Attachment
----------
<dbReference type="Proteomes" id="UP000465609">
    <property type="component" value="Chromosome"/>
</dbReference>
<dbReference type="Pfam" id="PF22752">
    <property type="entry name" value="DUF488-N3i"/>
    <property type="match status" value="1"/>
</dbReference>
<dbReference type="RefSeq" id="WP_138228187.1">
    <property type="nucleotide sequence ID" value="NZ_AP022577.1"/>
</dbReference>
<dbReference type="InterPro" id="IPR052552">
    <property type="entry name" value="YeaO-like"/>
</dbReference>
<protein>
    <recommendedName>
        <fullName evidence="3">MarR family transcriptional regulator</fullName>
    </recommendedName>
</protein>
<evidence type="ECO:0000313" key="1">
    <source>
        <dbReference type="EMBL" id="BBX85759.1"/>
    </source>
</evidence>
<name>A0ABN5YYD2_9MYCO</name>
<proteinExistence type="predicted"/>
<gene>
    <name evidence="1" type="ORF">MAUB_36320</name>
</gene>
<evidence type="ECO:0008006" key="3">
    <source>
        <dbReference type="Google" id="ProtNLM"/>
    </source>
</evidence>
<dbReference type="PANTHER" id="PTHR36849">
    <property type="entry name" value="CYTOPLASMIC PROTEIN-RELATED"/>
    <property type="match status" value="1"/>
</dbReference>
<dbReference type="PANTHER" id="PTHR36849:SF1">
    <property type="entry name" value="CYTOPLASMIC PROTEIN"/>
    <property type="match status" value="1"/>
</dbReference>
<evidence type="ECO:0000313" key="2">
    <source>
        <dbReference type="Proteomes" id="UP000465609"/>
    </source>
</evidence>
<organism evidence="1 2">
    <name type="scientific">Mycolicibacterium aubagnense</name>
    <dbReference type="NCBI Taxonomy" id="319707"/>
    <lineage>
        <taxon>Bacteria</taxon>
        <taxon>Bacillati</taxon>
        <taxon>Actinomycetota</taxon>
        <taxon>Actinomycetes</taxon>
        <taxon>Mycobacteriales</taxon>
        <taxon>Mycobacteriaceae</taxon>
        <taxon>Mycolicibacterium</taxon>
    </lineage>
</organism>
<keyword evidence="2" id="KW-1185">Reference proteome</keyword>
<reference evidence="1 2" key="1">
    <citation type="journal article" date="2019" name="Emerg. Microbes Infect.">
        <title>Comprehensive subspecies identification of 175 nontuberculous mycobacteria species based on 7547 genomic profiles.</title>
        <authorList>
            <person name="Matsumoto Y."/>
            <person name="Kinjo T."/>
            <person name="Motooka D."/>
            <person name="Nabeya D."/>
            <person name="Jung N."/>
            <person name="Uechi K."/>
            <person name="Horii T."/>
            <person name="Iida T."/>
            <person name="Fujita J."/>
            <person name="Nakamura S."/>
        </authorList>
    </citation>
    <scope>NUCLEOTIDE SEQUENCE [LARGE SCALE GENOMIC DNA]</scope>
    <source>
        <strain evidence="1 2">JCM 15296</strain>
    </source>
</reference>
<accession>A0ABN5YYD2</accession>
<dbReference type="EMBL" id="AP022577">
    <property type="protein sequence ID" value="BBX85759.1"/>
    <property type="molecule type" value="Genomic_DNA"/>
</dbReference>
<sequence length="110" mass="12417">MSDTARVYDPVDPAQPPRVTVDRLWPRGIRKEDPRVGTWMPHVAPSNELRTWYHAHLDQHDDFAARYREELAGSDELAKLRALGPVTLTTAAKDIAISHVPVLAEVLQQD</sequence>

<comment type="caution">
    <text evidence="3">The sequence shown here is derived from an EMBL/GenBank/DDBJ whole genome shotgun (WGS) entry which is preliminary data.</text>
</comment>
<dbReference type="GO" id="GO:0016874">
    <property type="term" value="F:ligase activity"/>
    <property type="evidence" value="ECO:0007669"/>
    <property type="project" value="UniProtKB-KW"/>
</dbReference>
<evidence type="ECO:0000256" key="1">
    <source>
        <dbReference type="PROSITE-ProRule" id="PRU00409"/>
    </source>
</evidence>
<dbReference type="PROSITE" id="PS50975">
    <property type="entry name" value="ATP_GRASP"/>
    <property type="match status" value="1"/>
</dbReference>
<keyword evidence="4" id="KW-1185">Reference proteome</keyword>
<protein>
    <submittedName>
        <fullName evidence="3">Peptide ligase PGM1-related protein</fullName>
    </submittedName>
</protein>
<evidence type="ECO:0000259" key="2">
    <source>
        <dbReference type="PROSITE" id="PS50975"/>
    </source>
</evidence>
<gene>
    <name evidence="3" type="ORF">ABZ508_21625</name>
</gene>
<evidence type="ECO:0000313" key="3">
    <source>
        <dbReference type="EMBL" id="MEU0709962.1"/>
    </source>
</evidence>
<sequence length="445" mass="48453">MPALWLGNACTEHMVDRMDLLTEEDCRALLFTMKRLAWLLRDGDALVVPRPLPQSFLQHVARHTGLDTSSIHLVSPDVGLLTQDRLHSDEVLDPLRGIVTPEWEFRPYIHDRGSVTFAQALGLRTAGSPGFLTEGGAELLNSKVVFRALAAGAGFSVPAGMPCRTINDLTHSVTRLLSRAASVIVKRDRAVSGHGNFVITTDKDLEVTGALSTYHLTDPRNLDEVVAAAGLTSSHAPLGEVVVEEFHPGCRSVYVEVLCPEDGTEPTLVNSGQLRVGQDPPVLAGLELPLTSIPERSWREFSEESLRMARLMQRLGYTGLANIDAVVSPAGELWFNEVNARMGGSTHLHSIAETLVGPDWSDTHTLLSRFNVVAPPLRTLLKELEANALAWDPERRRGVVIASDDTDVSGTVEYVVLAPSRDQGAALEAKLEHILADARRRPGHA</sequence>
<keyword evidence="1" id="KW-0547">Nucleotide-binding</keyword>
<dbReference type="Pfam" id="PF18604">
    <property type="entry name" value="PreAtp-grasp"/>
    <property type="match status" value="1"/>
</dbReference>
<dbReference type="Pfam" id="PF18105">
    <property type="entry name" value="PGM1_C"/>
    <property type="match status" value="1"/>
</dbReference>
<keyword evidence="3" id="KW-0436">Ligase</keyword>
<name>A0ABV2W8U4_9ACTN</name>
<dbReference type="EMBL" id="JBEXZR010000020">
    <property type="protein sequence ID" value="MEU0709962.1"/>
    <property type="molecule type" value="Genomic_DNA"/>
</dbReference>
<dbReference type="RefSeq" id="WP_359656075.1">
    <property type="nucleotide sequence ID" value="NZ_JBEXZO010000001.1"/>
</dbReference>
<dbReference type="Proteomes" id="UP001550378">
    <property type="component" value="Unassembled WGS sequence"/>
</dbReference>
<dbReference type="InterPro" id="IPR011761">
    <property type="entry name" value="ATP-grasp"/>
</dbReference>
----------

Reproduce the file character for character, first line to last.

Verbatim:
<dbReference type="Proteomes" id="UP000465609">
    <property type="component" value="Chromosome"/>
</dbReference>
<dbReference type="Pfam" id="PF22752">
    <property type="entry name" value="DUF488-N3i"/>
    <property type="match status" value="1"/>
</dbReference>
<dbReference type="RefSeq" id="WP_138228187.1">
    <property type="nucleotide sequence ID" value="NZ_AP022577.1"/>
</dbReference>
<dbReference type="InterPro" id="IPR052552">
    <property type="entry name" value="YeaO-like"/>
</dbReference>
<protein>
    <recommendedName>
        <fullName evidence="3">MarR family transcriptional regulator</fullName>
    </recommendedName>
</protein>
<evidence type="ECO:0000313" key="1">
    <source>
        <dbReference type="EMBL" id="BBX85759.1"/>
    </source>
</evidence>
<name>A0ABN5YYD2_9MYCO</name>
<proteinExistence type="predicted"/>
<gene>
    <name evidence="1" type="ORF">MAUB_36320</name>
</gene>
<evidence type="ECO:0008006" key="3">
    <source>
        <dbReference type="Google" id="ProtNLM"/>
    </source>
</evidence>
<dbReference type="PANTHER" id="PTHR36849">
    <property type="entry name" value="CYTOPLASMIC PROTEIN-RELATED"/>
    <property type="match status" value="1"/>
</dbReference>
<dbReference type="PANTHER" id="PTHR36849:SF1">
    <property type="entry name" value="CYTOPLASMIC PROTEIN"/>
    <property type="match status" value="1"/>
</dbReference>
<evidence type="ECO:0000313" key="2">
    <source>
        <dbReference type="Proteomes" id="UP000465609"/>
    </source>
</evidence>
<organism evidence="1 2">
    <name type="scientific">Mycolicibacterium aubagnense</name>
    <dbReference type="NCBI Taxonomy" id="319707"/>
    <lineage>
        <taxon>Bacteria</taxon>
        <taxon>Bacillati</taxon>
        <taxon>Actinomycetota</taxon>
        <taxon>Actinomycetes</taxon>
        <taxon>Mycobacteriales</taxon>
        <taxon>Mycobacteriaceae</taxon>
        <taxon>Mycolicibacterium</taxon>
    </lineage>
</organism>
<keyword evidence="2" id="KW-1185">Reference proteome</keyword>
<reference evidence="1 2" key="1">
    <citation type="journal article" date="2019" name="Emerg. Microbes Infect.">
        <title>Comprehensive subspecies identification of 175 nontuberculous mycobacteria species based on 7547 genomic profiles.</title>
        <authorList>
            <person name="Matsumoto Y."/>
            <person name="Kinjo T."/>
            <person name="Motooka D."/>
            <person name="Nabeya D."/>
            <person name="Jung N."/>
            <person name="Uechi K."/>
            <person name="Horii T."/>
            <person name="Iida T."/>
            <person name="Fujita J."/>
            <person name="Nakamura S."/>
        </authorList>
    </citation>
    <scope>NUCLEOTIDE SEQUENCE [LARGE SCALE GENOMIC DNA]</scope>
    <source>
        <strain evidence="1 2">JCM 15296</strain>
    </source>
</reference>
<accession>A0ABN5YYD2</accession>
<dbReference type="EMBL" id="AP022577">
    <property type="protein sequence ID" value="BBX85759.1"/>
    <property type="molecule type" value="Genomic_DNA"/>
</dbReference>
<sequence length="110" mass="12417">MSDTARVYDPVDPAQPPRVTVDRLWPRGIRKEDPRVGTWMPHVAPSNELRTWYHAHLDQHDDFAARYREELAGSDELAKLRALGPVTLTTAAKDIAISHVPVLAEVLQQD</sequence>

<comment type="caution">
    <text evidence="3">The sequence shown here is derived from an EMBL/GenBank/DDBJ whole genome shotgun (WGS) entry which is preliminary data.</text>
</comment>
<dbReference type="GO" id="GO:0016874">
    <property type="term" value="F:ligase activity"/>
    <property type="evidence" value="ECO:0007669"/>
    <property type="project" value="UniProtKB-KW"/>
</dbReference>
<evidence type="ECO:0000256" key="1">
    <source>
        <dbReference type="PROSITE-ProRule" id="PRU00409"/>
    </source>
</evidence>
<dbReference type="PROSITE" id="PS50975">
    <property type="entry name" value="ATP_GRASP"/>
    <property type="match status" value="1"/>
</dbReference>
<keyword evidence="4" id="KW-1185">Reference proteome</keyword>
<protein>
    <submittedName>
        <fullName evidence="3">Peptide ligase PGM1-related protein</fullName>
    </submittedName>
</protein>
<evidence type="ECO:0000259" key="2">
    <source>
        <dbReference type="PROSITE" id="PS50975"/>
    </source>
</evidence>
<gene>
    <name evidence="3" type="ORF">ABZ508_21625</name>
</gene>
<evidence type="ECO:0000313" key="3">
    <source>
        <dbReference type="EMBL" id="MEU0709962.1"/>
    </source>
</evidence>
<sequence length="445" mass="48453">MPALWLGNACTEHMVDRMDLLTEEDCRALLFTMKRLAWLLRDGDALVVPRPLPQSFLQHVARHTGLDTSSIHLVSPDVGLLTQDRLHSDEVLDPLRGIVTPEWEFRPYIHDRGSVTFAQALGLRTAGSPGFLTEGGAELLNSKVVFRALAAGAGFSVPAGMPCRTINDLTHSVTRLLSRAASVIVKRDRAVSGHGNFVITTDKDLEVTGALSTYHLTDPRNLDEVVAAAGLTSSHAPLGEVVVEEFHPGCRSVYVEVLCPEDGTEPTLVNSGQLRVGQDPPVLAGLELPLTSIPERSWREFSEESLRMARLMQRLGYTGLANIDAVVSPAGELWFNEVNARMGGSTHLHSIAETLVGPDWSDTHTLLSRFNVVAPPLRTLLKELEANALAWDPERRRGVVIASDDTDVSGTVEYVVLAPSRDQGAALEAKLEHILADARRRPGHA</sequence>
<keyword evidence="1" id="KW-0547">Nucleotide-binding</keyword>
<dbReference type="Pfam" id="PF18604">
    <property type="entry name" value="PreAtp-grasp"/>
    <property type="match status" value="1"/>
</dbReference>
<dbReference type="Pfam" id="PF18105">
    <property type="entry name" value="PGM1_C"/>
    <property type="match status" value="1"/>
</dbReference>
<keyword evidence="3" id="KW-0436">Ligase</keyword>
<name>A0ABV2W8U4_9ACTN</name>
<dbReference type="EMBL" id="JBEXZR010000020">
    <property type="protein sequence ID" value="MEU0709962.1"/>
    <property type="molecule type" value="Genomic_DNA"/>
</dbReference>
<dbReference type="RefSeq" id="WP_359656075.1">
    <property type="nucleotide sequence ID" value="NZ_JBEXZO010000001.1"/>
</dbReference>
<dbReference type="Proteomes" id="UP001550378">
    <property type="component" value="Unassembled WGS sequence"/>
</dbReference>
<dbReference type="InterPro" id="IPR011761">
    <property type="entry name" value="ATP-grasp"/>
</dbReference>